On Saturday I attended the first South Carolina Catholic Men’s Conference. At the book table a young guy said to me, “Father, I’m a convert from Baptist too.”
“Great! Tell me how that happened!”
“It was my mother. She messed me up at the age of seven.”
He said this with a smile on his face. “See we were in the Baptist church for communion and they were passing those trays around with little bits of cracker on them…”
“I know. That’s what they did in my church when I was growing up.”
“Well, when they passed it to my mom she passed it beyond me and whispered in my ear, ‘That’s Jesus.'”
“Wow. That’s pretty high sacramental theology for a Baptist!”
“So then I grew up and got engaged to a girl who was Catholic, and when we went to Mass the first time she said to me, ‘That’s Jesus.’ and I remembered what my mom said and so I became Catholic.”
Huh. See? God moves in a mysterious way. All the apologetical arguments done and dusted with a few comments by people who mattered to that guy.
I was captivated by the phrase in Sunday’s second reading from St Paul, “We are regarded as servants of Christ and stewards of the mysteries of God.”
That phrase “stewards of the mysteries of God” floored me. St Paul’s use of the term “mysteries” resonates so powerfully with the Catholic understanding.
This is one of the first steps of faith–to trace in your life and in the ways of the world the mysterious way God works. He does not work according to our plans and our sensible ways of organizing everything. He is always busy under the radar and behind the scenes doing his work. Faith is being able to see what is going on and how he works in his strange and mysterious way.
That’s why I love it that you can see his mysterious working in the faith story of that guy at the conference, then in Ephesians he uses “mystery” again saying that “the mystery of God which was hidden from the beginning of the world is now revealed through the Church.”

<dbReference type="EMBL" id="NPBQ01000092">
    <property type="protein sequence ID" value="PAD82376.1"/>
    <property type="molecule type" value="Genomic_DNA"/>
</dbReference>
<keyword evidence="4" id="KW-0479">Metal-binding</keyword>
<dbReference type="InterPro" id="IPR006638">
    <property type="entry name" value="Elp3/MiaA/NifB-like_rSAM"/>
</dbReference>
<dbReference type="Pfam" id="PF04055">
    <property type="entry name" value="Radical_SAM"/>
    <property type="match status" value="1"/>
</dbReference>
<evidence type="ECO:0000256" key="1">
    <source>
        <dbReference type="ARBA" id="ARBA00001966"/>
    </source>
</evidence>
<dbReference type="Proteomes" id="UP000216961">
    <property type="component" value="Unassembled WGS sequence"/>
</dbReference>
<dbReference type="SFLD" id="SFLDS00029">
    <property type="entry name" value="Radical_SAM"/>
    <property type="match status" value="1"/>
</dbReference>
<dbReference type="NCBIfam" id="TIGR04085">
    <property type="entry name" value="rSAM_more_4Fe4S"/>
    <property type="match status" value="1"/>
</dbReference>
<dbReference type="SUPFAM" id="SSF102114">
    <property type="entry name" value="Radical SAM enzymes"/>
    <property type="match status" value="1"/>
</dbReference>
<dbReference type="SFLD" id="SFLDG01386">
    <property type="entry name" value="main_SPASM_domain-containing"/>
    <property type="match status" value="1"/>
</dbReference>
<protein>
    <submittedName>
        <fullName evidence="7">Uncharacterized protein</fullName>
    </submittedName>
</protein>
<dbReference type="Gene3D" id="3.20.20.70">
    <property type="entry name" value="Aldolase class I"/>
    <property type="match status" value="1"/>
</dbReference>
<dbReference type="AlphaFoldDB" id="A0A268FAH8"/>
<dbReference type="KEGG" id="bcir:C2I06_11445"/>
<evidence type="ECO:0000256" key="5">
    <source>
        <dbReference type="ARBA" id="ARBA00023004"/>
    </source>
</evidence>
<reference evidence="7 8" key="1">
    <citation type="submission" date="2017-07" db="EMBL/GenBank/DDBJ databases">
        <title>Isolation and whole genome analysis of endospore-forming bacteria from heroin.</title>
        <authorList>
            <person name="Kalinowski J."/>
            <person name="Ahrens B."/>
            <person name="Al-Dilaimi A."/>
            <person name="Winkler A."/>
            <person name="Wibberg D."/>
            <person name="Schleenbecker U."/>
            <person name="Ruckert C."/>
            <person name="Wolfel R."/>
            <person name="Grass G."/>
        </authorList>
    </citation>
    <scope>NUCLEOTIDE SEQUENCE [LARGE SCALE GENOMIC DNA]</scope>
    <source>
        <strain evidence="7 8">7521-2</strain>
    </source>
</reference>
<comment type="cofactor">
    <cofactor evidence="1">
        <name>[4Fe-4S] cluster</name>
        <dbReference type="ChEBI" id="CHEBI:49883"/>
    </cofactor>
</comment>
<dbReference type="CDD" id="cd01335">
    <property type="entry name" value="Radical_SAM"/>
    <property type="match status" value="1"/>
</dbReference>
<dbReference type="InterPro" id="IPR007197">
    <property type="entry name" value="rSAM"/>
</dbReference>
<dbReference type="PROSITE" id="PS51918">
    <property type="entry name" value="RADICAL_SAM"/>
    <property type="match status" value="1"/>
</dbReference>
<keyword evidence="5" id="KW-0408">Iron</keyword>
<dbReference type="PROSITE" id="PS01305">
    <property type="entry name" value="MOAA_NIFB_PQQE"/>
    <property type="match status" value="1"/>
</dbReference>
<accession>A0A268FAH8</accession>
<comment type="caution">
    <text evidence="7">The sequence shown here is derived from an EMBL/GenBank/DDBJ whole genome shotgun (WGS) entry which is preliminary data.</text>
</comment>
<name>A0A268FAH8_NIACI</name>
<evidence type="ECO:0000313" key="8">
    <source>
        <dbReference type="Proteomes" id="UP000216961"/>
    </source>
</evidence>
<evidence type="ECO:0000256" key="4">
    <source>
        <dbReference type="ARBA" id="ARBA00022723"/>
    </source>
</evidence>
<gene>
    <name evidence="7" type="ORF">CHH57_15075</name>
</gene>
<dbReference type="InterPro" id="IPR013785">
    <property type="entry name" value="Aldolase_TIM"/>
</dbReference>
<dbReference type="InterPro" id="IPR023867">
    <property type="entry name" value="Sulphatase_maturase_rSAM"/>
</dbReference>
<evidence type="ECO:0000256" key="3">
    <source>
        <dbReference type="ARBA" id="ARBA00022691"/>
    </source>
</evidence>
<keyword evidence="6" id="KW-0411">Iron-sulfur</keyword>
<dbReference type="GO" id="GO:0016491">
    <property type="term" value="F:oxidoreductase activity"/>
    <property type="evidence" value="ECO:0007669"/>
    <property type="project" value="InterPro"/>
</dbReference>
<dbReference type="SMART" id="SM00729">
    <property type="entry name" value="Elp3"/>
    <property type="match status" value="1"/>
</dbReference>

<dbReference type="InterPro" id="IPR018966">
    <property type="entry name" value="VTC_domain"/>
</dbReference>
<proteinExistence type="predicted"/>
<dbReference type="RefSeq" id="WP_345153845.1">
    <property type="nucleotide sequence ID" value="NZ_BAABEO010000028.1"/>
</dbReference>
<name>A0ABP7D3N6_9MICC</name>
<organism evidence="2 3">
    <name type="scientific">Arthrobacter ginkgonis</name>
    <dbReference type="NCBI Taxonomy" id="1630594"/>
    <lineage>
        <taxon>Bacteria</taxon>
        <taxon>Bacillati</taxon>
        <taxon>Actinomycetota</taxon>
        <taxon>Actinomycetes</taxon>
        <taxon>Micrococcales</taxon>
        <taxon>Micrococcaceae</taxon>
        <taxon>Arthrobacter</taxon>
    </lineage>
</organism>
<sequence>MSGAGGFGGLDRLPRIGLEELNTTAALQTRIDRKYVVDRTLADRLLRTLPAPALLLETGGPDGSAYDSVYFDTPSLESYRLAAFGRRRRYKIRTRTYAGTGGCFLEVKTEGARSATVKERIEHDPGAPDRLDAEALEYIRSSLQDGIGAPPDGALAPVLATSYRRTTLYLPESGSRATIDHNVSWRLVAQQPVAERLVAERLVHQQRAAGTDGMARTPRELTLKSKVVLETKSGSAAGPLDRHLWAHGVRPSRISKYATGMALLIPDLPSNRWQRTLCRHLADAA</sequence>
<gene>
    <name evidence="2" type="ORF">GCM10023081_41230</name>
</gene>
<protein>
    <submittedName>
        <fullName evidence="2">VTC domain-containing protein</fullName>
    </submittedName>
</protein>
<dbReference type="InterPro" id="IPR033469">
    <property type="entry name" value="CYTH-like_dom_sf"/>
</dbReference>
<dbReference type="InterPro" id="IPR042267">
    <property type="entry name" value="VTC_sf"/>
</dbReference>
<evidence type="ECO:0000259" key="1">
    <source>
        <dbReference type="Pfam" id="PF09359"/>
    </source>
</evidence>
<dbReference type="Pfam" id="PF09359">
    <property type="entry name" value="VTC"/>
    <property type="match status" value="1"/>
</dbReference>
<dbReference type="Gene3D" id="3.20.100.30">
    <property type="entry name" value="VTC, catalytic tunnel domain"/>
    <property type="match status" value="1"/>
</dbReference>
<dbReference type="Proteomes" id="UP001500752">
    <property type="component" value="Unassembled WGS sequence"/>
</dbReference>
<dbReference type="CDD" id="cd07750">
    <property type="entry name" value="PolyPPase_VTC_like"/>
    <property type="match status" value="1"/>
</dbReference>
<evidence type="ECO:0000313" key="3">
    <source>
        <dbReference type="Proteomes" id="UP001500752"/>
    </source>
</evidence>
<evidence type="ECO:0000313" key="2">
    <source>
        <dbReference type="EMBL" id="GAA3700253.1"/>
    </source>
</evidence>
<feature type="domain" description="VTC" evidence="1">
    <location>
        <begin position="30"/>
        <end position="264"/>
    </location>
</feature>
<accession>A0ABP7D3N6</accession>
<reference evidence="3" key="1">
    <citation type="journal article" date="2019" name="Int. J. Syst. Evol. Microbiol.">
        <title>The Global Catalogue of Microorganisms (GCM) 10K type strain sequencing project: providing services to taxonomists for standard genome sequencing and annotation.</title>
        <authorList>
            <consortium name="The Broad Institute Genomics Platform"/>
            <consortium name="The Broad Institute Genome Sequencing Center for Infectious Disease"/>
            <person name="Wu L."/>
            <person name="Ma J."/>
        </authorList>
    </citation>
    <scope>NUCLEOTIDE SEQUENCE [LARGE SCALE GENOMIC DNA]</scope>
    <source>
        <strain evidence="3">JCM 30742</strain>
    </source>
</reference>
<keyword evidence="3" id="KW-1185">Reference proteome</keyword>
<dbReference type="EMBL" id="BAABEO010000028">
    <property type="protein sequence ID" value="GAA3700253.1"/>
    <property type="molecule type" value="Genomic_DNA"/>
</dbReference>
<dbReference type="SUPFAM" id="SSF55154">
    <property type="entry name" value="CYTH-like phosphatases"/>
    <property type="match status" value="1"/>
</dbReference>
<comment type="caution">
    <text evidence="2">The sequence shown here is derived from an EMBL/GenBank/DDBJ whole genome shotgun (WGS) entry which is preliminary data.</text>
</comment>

Jesus Christ is the mystery of God revealed to the church. He’s referring to the mystery of the incarnation. But look again. He says this mystery is revealed “through the church.”
Tell that to your Protestant friends who think the church is un necessary. For that matter tell that to your lapsed Catholic friends who think the church is unnecessary. “All that really matters is how much you love Jesus. The churches are just human institutions…” Have you heard that before?
St Paul says the mystery of God incarnate in the world is revealed. “Through the church.” How so? Here comes the mystery word again for we call the sacraments the “Holy Mysteries” and so do the Eastern Orthodox who refer to them as the “Divine Mysteries”. And so we celebrate the sacred mysteries of the sacraments and you can’t do that without the church.
God moves in a mysterious way. Who would have guessed it? You trace his mysterious workings in the world, then you see that in the midst of the great Roman Empire with its emperors and armies and wealth and power he comes sneaking into the world through the ‘yes’ of a peasant girl to be born in a shepherd’s village in the back of beyond.
Then he deems to make this mystery known through a rag tag band of disciples and one man who was too smart for his own good and was blinded on the road to Damascus so that he might learn to see, and they reveal to us that this same mystery is known to us through the mystery of the church where we participate in the sacred mysteries.
So what is a “mystery”? It is something that can be experienced even if it cannot be explained.
Like Love. Like Beauty. Like Goodness. Like Truth.